This is where motivation kicks in. Think of a time when there was something that you wanted. It felt so far out of reach…but you kept your mind and focus on it. Did it happen? If you wanted it badly enough, I’m sure it did! I believe that whatever we are passionate about, whatever we truly are on fire for, we will receive. And, I can prove it!

    After we decided that our son would have a Davis® program, we literally had no idea how we would pay for it, schedule for it, or even when it would happen, but I was positive that we would make it happen – some way, some how. This is where my miracle stepped in…About 3 weeks after making the decision, I received an email from my employer at the time, announcing a Talent Show at a sales meeting that I had been invited to attend in Atlanta, GA. “Big cash prizes!”

    Sitting alone in my office, I fondly thought about my two experiences with Karaoke at a local Chinese restaurant and realized that, if there were big cash prizes, and I won, then we’d be a step closer to my son’s program. So, I wrote back and said, “Sign me up for a solo!” My co-workers accused me of being insane (they had heard me sing karaoke!), but I didn’t care. I was determined to win the grand prize.

    I had about 6 weeks to prepare. During that time, I re-wrote the words to Gloria Gaynor’s “I Will Survive” – including names of my company’s “big wigs” and writing about “surviving” our company’s recent acquisition. Let’s just say that I’m a much better writer than I am a singer…but I love to sing.

    Fast forward to the night of the talent show. I was now accusing MYSELF of being insane. The crowd was over 800 people and the #1, #2, and #3 executives in the company were the judges! The stage was ENORMOUS – with two huge jumbotrons on either side of it that would display my lyrics (and possibly an enormous video stream of me singing! HELP!). I was sick as a dog. I couldn’t believe what I had volunteered myself to do. Every time I wanted to chicken out, however, I thought of my son’s face – bravely asking for help that day after the assessment. I was GOING to win.

    When my name was called to come out on stage, I whispered under my breath, “Ok, Alex…this is for you.” I felt a surge of determination run through me like never before. I ran out on stage, made a crazy wise-crack to the judges and proceeded to belt out my jingle like Gloria Gaynor herself (well…close enough)! When the grand prize winner was announced, I went up to the stage to accept…well…my son’s future! I was presented with $3000!

    Why is this story important? I guess it is just to show that nothing is impossible. Despite this miracle story, I know that no matter what, I would have found a way to raise the money to help my son. It became my priority – and with priorities come abilities and opportunities.

    So, if you believe that you or your child could benefit from a Davis program, please don’t see the cost as unachievable. I work in an industry where creativity is embraced – and that does not just include working with clay! Get creative! We’ll find a way to work it out! The experience of a Davis program is so vastly different from any other program out there…it is far more than a “reading program” – it promotes lifelong learning and self-understanding that can be implemented in all areas of life. In my opinion, there is no greater gift for any human being than that!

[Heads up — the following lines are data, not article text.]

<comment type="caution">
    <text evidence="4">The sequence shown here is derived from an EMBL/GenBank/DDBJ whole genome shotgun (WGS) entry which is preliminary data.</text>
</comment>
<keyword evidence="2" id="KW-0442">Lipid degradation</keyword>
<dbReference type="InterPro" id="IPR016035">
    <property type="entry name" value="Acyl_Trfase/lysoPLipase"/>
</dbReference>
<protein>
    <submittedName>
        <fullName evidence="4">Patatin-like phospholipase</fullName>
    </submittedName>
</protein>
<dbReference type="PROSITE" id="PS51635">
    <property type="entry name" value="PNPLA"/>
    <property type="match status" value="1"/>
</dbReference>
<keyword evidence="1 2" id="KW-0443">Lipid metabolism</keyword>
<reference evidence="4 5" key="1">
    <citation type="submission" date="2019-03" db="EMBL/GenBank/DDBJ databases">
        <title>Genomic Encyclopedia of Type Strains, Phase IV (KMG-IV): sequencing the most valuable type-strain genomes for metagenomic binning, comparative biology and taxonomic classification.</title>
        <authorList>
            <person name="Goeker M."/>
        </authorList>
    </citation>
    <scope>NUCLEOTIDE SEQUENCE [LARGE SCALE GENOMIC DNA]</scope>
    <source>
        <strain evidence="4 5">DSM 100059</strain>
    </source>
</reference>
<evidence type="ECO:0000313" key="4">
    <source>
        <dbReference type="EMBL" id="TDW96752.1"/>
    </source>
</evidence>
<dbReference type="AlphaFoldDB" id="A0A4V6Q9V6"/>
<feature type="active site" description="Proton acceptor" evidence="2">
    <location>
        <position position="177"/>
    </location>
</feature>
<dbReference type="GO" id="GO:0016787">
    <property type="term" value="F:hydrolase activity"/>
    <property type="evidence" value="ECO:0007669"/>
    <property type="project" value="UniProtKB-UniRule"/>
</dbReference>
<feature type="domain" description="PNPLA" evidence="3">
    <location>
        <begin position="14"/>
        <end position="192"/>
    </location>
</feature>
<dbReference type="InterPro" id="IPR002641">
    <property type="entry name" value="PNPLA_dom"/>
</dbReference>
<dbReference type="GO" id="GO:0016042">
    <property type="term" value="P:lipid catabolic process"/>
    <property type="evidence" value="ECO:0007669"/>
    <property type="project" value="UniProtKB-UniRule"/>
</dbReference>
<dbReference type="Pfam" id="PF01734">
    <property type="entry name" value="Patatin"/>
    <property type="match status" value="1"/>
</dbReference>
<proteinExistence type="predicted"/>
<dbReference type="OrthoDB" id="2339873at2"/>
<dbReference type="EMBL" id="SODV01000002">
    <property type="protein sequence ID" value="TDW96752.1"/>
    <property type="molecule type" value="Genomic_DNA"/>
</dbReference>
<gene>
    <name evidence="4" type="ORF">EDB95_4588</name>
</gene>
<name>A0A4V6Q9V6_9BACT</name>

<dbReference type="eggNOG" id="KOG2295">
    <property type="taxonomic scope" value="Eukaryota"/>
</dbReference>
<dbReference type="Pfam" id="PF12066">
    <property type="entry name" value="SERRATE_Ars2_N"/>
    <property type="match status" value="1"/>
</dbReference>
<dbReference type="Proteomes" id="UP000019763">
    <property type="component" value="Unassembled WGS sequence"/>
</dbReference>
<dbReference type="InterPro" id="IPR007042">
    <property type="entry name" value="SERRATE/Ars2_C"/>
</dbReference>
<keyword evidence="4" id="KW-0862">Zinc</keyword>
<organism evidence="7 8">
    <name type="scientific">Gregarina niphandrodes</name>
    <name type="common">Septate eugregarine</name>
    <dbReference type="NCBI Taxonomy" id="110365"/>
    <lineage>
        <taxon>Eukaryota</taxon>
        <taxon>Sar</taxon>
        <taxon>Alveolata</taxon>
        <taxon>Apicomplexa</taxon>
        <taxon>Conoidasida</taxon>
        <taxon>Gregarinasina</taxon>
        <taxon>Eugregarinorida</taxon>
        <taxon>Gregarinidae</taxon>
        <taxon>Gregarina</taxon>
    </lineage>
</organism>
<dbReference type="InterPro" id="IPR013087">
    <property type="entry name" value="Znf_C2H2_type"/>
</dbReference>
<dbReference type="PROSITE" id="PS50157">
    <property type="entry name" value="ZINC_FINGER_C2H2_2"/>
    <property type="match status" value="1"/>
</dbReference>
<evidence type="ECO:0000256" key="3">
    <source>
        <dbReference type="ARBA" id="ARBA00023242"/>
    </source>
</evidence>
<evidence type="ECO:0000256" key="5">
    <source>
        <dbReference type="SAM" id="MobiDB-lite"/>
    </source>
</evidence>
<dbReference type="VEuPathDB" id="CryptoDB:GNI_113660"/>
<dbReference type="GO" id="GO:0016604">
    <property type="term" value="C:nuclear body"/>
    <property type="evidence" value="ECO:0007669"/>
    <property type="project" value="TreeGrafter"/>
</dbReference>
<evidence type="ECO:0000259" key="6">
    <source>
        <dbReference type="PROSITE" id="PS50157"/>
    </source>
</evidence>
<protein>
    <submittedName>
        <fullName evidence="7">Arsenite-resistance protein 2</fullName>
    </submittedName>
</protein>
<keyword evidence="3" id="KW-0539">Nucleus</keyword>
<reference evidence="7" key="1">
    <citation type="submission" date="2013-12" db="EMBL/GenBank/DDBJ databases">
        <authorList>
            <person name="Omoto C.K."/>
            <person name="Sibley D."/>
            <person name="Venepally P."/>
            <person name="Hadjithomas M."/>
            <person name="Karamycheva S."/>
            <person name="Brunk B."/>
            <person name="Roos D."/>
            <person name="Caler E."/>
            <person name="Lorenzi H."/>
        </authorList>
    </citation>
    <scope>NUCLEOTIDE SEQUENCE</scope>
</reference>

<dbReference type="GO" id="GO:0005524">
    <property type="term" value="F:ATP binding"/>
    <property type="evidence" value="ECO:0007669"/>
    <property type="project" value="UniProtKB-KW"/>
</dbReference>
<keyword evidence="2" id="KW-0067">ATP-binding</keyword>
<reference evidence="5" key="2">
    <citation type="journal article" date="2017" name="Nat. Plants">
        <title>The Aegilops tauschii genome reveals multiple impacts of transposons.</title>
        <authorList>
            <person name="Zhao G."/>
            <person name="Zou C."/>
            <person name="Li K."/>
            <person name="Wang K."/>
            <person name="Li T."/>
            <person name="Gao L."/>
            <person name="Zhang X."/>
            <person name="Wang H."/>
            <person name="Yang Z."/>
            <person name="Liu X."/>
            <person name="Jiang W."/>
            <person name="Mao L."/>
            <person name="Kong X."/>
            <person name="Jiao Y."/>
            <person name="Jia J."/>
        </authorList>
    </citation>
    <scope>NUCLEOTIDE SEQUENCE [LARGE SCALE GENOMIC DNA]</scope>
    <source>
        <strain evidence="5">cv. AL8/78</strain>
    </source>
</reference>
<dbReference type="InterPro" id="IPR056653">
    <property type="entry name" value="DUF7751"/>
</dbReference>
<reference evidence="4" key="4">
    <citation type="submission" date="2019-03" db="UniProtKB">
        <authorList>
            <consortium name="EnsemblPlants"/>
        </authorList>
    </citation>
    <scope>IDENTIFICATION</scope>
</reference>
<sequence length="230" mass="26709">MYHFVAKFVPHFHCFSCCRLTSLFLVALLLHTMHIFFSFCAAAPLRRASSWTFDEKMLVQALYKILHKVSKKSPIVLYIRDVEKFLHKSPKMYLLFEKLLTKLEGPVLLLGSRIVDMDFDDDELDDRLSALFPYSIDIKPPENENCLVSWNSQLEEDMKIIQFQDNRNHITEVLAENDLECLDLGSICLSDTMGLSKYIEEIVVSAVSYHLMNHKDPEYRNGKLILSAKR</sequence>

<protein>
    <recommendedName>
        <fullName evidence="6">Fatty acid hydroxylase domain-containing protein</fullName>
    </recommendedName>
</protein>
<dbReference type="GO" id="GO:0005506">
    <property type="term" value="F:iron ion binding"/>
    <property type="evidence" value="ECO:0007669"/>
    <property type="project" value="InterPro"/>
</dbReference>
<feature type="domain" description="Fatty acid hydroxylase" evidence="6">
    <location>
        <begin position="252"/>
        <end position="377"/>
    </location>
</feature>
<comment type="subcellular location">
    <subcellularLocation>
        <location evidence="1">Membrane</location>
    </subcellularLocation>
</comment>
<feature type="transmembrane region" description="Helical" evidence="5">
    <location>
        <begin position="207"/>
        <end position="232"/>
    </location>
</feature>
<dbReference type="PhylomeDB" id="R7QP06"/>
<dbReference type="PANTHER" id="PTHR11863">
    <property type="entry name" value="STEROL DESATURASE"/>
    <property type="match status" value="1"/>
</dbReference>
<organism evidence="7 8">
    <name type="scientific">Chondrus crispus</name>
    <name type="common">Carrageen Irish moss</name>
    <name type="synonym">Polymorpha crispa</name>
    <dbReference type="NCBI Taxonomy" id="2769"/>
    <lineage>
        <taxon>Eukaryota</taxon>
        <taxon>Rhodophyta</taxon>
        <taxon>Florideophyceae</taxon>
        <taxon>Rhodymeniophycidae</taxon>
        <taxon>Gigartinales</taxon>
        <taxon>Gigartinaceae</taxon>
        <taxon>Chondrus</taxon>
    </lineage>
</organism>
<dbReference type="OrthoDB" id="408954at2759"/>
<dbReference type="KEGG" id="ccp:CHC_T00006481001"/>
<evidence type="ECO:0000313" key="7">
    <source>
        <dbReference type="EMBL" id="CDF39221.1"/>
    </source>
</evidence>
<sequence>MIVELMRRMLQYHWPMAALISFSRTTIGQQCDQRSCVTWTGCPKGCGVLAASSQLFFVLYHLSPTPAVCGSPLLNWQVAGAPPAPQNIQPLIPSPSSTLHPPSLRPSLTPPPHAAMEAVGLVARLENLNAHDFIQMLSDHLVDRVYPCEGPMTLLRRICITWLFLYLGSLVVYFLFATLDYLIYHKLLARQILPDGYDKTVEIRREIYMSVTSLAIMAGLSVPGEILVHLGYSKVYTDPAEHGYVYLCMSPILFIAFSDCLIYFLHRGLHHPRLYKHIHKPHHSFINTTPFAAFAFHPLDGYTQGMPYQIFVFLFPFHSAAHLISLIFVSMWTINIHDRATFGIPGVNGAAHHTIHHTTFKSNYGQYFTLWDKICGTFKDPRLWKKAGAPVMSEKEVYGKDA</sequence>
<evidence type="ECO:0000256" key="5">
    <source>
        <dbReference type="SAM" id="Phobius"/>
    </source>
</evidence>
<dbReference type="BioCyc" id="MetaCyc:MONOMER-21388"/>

To look at a price and deem it “impossible” is a sure-fire way of limiting further abundance in life. Had I done that, my life would be very different than it is today. My son would be 13 years old and most likely miserable – not able to cope with the demands of his classes and peer perceptions of his “intelligence.” I would most likely still be chugging along, day after day, working at a company where the only difference I could make was to a “bottom line.” The decision to do a Davis program has changed the entire course of our lives!!! How could it change yours?

    For more information on the Davis program and possible scholarship opportunities, visit www.ne-dyslexia.com or email Karen LoGiudice at karen@ne-dyslexia.com or pick up the phone and dial 978-337-7753! There is always a way…

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    The Definition of Insanity…

    January 20, 2008

    Listen to audio HERE!

    I recently read an article that struck a chord with me. The topic was not related to learning disabilities, but it certainly can be applied. It quoted Benjamin Franklin as saying,

    “The definition of insanity is doing the same thing over and over and expecting different results.”

    It is really true. Despite the hope that “this year might be different” or that “maybe something will click soon,” studies have shown that, if a child is not proficient with phonics/decoding by the end of the 3rd grade, chances are they never will be.

    In fact, according to leading researcher, Joseph Torgesen, results of six early intervention studies revealed that, on average, more than 26% of primary school children fail to reach the 30th percentile in word-reading ability using traditional phonetic/decoding intervention.

    Failure of phonics-based instruction for older children, based upon Torgesen’s review of data, is even more daunting. The study shows that the vast majority of children aged 9-12 who received systematic phonetic instruction did not improve in text reading ability and comprehension, and well over 90% failed to achieve reading fluency. Torgesen’s conclusion:

    “These studies reflect one of the consistent findings in our research on interventions with late elementary children: If children’s impairments in word-reading ability have reached moderate or severe levels, our current interventions cannot typically bring their reading fluency rates to the average range.”


    Source: Torgesen, Joseph K. Preventing Early Reading Failure. American Educator, Fall 2004.

    Ultimately, Torgesen concludes that, for the majority of students, phonics is an effective method for the early literacy instruction in the educational system. But let’s take a closer lookYes, phonics may work for the majority – but what about that minority for whom it doesn’t?